We deal with a lot of buyers. Hundreds per week. Thousands per year. There are over a million contacts in our database across the Jellis Craig network.
If you’ve ever enquired on or inspected a Jellis Craig property, you’re in there.
One of our fundamental roles as real estate agents is qualifying buyers.
For a typical sales campaign in Stonnington we see 30 – 60 groups inspect. If all goes well, this results in one purchaser, and up to a handful of other buyers who were interested and ready to buy but for one reason or another missed out.
This still means that 90 percent of those inspecting are not actually genuine buyers for the property. Usually because they aren’t interested, aren’t ready, aren’t motivated enough, don’t have the budget, or otherwise are not able to buy.
We try to help all buyers, at all stages of their search. Most buyers do eventually buy. And most buyers eventually become sellers. So it’s a win-win.
But for the sake of our vendors, our primary concern is to sift through the buyer list and work out who the genuine contenders are so that we can help educate, prepare and coach them to successfully secure the property, and thereby maximise the outcome for our clients.
For ease and efficiency, we agents tend to “stereotype” or “profile” buyers into one of many categories outlined below… Which one are you?
The Sticky Beak – Usually a neighbour from the street or an adjacent street who has no real estate plans but likes to see other people’s houses and has a vested interest in the vendors getting a strong price. If they are feeling self-conscious about being nosy, they will often say they are “looking for a friend”. We like sticky beaks. They make our opens appear busier and if we can get their address and keep in touch, we may get to sell their home in a decade or so. When we tell them the price range they reply, “surely it will get more than that!”
The Well-Intentioned Parent – Usually a Baby Boomer and often from out of area, these proactive parents come and inspect properties often without their child even knowing, let alone having any intention of buying anytime soon. They always take a brochure and often ask to borrow a pen to make notes. We are very surprised if the child ends up inspecting themselves.
The Browser – Usually on their first or second weekend of looking, these buyers try to pack in 10 – 12 opens on Saturday and, therefore, race through very quickly and seem to be fed up by 12pm. They are doing their very early research, don’t know exactly what they want and haven’t spoken to a broker or bank yet. They learn very quickly not to answer the phone on Monday mornings when 10 different agents try to follow them up.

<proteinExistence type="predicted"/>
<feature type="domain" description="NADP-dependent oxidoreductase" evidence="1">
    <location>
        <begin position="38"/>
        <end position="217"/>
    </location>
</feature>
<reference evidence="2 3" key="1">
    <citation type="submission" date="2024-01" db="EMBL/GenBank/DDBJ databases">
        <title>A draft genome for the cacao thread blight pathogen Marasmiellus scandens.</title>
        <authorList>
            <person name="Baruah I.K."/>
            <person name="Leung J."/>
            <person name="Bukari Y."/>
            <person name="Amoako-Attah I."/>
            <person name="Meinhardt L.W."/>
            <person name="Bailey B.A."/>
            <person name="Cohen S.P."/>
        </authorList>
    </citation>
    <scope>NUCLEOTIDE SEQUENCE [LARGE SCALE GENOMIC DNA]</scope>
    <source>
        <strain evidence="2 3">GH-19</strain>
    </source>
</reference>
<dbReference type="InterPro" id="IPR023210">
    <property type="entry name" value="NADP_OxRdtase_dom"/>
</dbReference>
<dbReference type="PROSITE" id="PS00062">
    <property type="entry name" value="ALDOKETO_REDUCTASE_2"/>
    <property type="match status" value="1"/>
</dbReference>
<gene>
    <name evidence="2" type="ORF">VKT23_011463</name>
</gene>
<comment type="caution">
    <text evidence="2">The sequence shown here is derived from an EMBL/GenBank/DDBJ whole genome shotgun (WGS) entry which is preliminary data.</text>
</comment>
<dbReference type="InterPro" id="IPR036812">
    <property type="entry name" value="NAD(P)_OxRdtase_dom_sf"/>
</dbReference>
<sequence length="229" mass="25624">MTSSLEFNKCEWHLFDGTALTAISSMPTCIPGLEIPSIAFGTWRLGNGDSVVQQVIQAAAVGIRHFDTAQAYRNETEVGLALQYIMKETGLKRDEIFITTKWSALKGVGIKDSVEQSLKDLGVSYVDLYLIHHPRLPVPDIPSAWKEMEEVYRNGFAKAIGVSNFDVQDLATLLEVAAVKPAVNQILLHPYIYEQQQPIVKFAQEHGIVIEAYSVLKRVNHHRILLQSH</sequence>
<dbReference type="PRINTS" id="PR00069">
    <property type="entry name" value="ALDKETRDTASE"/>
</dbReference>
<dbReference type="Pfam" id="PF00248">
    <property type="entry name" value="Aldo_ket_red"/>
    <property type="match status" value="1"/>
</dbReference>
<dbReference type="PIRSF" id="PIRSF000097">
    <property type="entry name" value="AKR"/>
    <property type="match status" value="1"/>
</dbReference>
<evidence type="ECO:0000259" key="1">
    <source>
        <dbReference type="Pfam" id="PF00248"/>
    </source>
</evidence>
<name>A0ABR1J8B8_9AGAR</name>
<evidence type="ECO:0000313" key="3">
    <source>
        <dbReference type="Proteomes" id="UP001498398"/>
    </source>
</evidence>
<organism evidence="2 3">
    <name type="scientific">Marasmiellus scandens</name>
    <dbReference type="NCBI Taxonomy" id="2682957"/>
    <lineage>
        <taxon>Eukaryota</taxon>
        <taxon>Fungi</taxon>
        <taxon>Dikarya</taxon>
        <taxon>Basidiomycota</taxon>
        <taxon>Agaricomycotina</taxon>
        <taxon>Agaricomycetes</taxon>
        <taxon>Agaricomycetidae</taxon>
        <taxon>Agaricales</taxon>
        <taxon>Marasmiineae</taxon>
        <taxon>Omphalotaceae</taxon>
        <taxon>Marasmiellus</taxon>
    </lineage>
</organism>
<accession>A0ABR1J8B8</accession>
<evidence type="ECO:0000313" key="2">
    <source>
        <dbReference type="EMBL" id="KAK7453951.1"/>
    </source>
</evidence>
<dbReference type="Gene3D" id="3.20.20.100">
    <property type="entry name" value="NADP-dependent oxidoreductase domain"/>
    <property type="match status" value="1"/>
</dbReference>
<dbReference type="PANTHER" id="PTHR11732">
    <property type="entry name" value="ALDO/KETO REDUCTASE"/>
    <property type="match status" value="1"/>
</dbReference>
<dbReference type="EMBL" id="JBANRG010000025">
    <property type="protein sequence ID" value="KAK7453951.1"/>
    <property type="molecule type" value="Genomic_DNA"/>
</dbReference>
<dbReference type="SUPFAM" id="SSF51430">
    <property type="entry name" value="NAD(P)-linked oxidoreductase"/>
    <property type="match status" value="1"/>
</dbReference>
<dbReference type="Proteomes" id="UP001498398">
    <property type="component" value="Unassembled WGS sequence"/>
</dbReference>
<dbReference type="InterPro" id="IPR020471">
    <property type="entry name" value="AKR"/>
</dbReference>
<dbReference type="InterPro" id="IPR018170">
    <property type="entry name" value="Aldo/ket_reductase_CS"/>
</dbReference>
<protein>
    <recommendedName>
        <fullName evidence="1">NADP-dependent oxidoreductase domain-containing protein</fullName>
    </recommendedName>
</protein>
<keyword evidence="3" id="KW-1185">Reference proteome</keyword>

The Serial Inspector – A buyer who has been stuck in the ‘browsing’ phase for several years and has inspected more than 50 properties but never seems to be interested in any of them. Agents learn to stop calling them after their twentieth encounter.
The Opportunist – These buyers pop up in a declining market after reading 107 doom and gloom articles on property prices “crashing”. They usually leave the inspection with a comment such as, “give me a call if it passes in”. They rarely, if ever, buy.
The Downsizer – These passive buyers have more non-negotiables than any other buyer profile and are “not in a rush”. They would like a garage, north-facing, brick, freestanding, very close to shops, downstairs master bedroom and excellent storage. They are concerned their furniture won’t fit in the living room. They have a very good budget but it’s difficult for them to take the plunge. They have been looking since 2016.
The Investor – Making up less than 20 percent of the buyer pool, these Gen X or Baby Boomers will have a really good crack if they find the right property, and unwittingly crush the dreams of many first home buyers at auction. They usually say they “are not emotional” about the purchase but are just as wooed by nice presentation and styling as the next buyer. They often only inspect once and will “see how it goes at auction”.
The Active Buyer – These are buyers in their second phase, having progressed through the ‘browsing’ phase last year. They have their finance pre-approval, have inspected more than 20 properties and are “ready to go if we find the right place”, but they haven’t actually bid or offered on anything yet. But they are close. They are not to be discounted.
The Hot Buyer – This is an active buyer who has actually bid or offered on one or more properties. If interested they will inspect twice, request the contract, engage with the agent and be comfortable discussing terms and interest. We can rely on these buyers to put their hand up at auction. Hot buyers are getting excellent service from numerous agents who are regularly referring them properties.
The Rebound Underbidder – This is a hot buyer who has just missed out on their dream home, and they still haven’t gotten over it. They have been the direct underbidder on two or more properties and are starting to feel disgruntled and desperate. They love an off-market opportunity and are happy to pay a price above the odds to save the hurt of missing out again. These buyers are pure gold for agents, and we have their number saved in our phone.
Do you fit into one of these stereotypes? Have I missed any? I look forward to hearing from you.
Feature Image: 17 McKinley Ave, Malvern